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Another Flu Season, But No Pandemic

— A year ago, almost to the day, I went to the Martin Luther King Jr. Recreation Center on Skyline Drive to watch the San Diego County Health Department kick off its seasonal flu vaccinations. I did the same thing today. And what a difference a year makes.

Priscilla Bramlette (Right), with the San Diego Black Nurses Association, prepares flu vaccine doses Friday morning at Martin Luther King Jr. Recreation Center in San Diego.
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Above: Priscilla Bramlette (Right), with the San Diego Black Nurses Association, prepares flu vaccine doses Friday morning at Martin Luther King Jr. Recreation Center in San Diego.

Today, flu doctors from the health department and from UCSD told us there was no shortage of flu vaccine and they were encouraging everyone to go get their shots.

But last year was the year of the swine flu scare. Vaccine companies were hustling to produce both a seasonal flu vaccine and a vaccine for the novel H1N1 Virus, a.k.a. "swine flu." Last year the makeshift clinic at the MLK Recreation Center had plenty of seasonal flu vaccine but nothing for swine flu.

San Diego clinics wouldn't get any swine flu vaccine until the following month. Even then, vaccine doses trickled in so slowly that the health department set up priority groups, for which their meager vaccines supplies would be reserved.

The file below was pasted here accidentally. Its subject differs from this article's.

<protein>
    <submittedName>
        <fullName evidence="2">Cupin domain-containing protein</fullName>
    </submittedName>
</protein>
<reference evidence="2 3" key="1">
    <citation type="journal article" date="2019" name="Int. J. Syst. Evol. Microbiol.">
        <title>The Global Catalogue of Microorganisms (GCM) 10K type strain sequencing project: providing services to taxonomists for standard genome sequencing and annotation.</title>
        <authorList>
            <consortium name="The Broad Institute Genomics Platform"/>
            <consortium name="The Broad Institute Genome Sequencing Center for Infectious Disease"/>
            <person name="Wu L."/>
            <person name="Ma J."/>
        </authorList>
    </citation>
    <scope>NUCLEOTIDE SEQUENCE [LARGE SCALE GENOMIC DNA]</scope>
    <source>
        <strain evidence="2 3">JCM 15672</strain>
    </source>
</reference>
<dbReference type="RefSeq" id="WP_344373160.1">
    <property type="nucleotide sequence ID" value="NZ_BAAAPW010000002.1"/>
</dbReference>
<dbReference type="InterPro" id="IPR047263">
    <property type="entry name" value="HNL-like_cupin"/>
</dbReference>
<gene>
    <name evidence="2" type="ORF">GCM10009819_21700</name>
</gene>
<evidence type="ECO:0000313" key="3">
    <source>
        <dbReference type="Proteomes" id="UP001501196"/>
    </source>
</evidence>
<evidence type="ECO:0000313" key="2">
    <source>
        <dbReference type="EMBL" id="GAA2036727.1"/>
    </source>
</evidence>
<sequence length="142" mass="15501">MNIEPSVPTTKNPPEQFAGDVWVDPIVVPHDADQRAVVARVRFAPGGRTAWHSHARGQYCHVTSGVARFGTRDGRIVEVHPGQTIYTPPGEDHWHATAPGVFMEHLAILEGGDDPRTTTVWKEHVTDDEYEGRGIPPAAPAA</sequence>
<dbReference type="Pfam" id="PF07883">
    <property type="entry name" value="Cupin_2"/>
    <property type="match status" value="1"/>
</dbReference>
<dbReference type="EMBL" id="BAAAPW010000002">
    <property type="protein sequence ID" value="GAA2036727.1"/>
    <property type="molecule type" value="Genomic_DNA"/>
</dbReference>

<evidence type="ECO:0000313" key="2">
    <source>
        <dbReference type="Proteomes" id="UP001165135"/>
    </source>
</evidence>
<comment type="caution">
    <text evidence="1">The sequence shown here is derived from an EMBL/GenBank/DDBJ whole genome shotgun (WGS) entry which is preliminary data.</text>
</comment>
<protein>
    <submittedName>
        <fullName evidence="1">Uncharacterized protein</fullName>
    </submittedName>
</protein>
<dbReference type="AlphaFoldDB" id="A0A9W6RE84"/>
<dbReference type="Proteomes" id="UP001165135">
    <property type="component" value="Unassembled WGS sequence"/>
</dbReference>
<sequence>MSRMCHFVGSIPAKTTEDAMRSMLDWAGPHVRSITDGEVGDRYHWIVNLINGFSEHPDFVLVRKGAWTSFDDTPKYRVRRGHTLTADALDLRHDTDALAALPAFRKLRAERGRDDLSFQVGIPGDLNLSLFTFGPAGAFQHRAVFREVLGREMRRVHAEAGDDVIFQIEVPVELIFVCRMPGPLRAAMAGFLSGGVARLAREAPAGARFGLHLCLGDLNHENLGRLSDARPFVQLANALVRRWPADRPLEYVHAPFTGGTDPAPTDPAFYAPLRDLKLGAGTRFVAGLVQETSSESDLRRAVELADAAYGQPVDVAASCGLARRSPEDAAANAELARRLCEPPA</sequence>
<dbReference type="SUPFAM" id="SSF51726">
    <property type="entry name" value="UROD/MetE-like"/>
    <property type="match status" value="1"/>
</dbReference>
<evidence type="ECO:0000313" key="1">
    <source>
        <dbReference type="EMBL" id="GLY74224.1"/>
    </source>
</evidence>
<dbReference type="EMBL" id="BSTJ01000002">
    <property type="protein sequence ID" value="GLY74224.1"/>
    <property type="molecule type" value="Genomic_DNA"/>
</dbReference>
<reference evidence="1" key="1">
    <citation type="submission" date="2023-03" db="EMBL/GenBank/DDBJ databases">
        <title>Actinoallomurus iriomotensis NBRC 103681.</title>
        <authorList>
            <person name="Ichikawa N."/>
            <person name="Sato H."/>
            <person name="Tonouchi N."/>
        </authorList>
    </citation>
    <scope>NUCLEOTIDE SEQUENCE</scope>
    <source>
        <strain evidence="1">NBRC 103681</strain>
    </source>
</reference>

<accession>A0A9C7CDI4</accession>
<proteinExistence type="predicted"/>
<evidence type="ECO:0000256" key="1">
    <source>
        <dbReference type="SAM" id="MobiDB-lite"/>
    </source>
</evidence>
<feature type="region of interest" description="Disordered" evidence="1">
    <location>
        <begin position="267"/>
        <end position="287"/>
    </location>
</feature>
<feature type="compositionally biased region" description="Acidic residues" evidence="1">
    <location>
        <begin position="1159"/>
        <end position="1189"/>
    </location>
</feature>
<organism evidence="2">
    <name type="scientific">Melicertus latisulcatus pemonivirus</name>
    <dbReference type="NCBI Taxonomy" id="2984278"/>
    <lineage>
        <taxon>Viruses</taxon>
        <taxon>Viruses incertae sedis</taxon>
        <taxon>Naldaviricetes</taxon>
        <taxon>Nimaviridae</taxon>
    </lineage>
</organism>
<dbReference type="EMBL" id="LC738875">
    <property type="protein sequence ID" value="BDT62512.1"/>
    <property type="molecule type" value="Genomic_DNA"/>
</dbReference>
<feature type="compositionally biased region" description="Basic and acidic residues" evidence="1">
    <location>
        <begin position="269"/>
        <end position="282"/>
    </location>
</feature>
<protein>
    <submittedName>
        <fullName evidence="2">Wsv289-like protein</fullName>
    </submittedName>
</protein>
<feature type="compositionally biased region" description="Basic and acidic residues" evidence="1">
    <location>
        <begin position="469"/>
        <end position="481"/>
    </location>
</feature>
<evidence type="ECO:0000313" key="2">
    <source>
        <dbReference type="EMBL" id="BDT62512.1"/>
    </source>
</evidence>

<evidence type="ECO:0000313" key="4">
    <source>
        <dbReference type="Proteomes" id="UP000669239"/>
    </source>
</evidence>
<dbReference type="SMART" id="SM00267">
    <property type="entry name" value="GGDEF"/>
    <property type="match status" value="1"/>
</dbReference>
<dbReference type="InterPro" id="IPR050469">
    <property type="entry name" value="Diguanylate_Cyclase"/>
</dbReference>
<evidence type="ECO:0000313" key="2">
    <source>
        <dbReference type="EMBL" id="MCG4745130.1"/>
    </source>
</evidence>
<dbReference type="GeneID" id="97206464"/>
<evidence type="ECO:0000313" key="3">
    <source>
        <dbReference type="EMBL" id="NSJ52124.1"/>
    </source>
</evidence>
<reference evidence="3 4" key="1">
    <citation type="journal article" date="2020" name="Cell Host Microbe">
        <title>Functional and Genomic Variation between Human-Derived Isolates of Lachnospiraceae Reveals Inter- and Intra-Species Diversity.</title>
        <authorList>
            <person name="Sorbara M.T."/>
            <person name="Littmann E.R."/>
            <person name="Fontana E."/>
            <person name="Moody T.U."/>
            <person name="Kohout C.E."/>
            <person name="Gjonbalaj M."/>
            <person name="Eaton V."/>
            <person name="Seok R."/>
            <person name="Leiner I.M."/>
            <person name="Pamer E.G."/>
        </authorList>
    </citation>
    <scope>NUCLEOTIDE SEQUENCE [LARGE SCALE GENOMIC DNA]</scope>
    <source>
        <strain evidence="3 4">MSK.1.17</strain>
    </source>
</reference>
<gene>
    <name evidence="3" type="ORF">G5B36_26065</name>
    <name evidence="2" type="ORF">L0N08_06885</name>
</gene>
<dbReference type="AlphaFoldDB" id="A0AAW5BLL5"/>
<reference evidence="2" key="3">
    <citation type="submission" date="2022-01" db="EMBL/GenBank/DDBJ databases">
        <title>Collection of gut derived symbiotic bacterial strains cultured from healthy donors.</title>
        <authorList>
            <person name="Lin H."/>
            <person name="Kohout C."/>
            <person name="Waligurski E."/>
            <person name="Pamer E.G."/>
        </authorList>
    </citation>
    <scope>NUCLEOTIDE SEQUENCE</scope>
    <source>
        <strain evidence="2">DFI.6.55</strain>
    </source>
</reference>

Today there are still high-risk groups that are put in greater danger by the flu.... pregnant women, old folks, children under five and people with chronic health problems. But County Health Officer Wilma Wooten said she's no long talking about "priority groups."

"Priority groups are used when there's a limited volume of vaccinations. So these are the groups you're going to be disseminating the vaccine to," she said. "But this year everyone, six months and older, is recommended to get a flu shot."

They've got lots of medicine this year, people. So come on in!

Last year, the swine flu pandemic killed 57 people in San Diego county. Wooten said that was an all-time record for flu seasons in San Diego. And more than 900 people were hospitalized in connection with swine flu. But Wooten said the World Health Organization told us, last month, that the pandemic is over.

Swine flu didn't go away. It has, however, been reduced to being one of three viruses contained in this year's seasonal flu vaccine. So if you want a swine flu vaccination just go to the doctor and get your seasonal flu shot. And cover your mouth when you cough.

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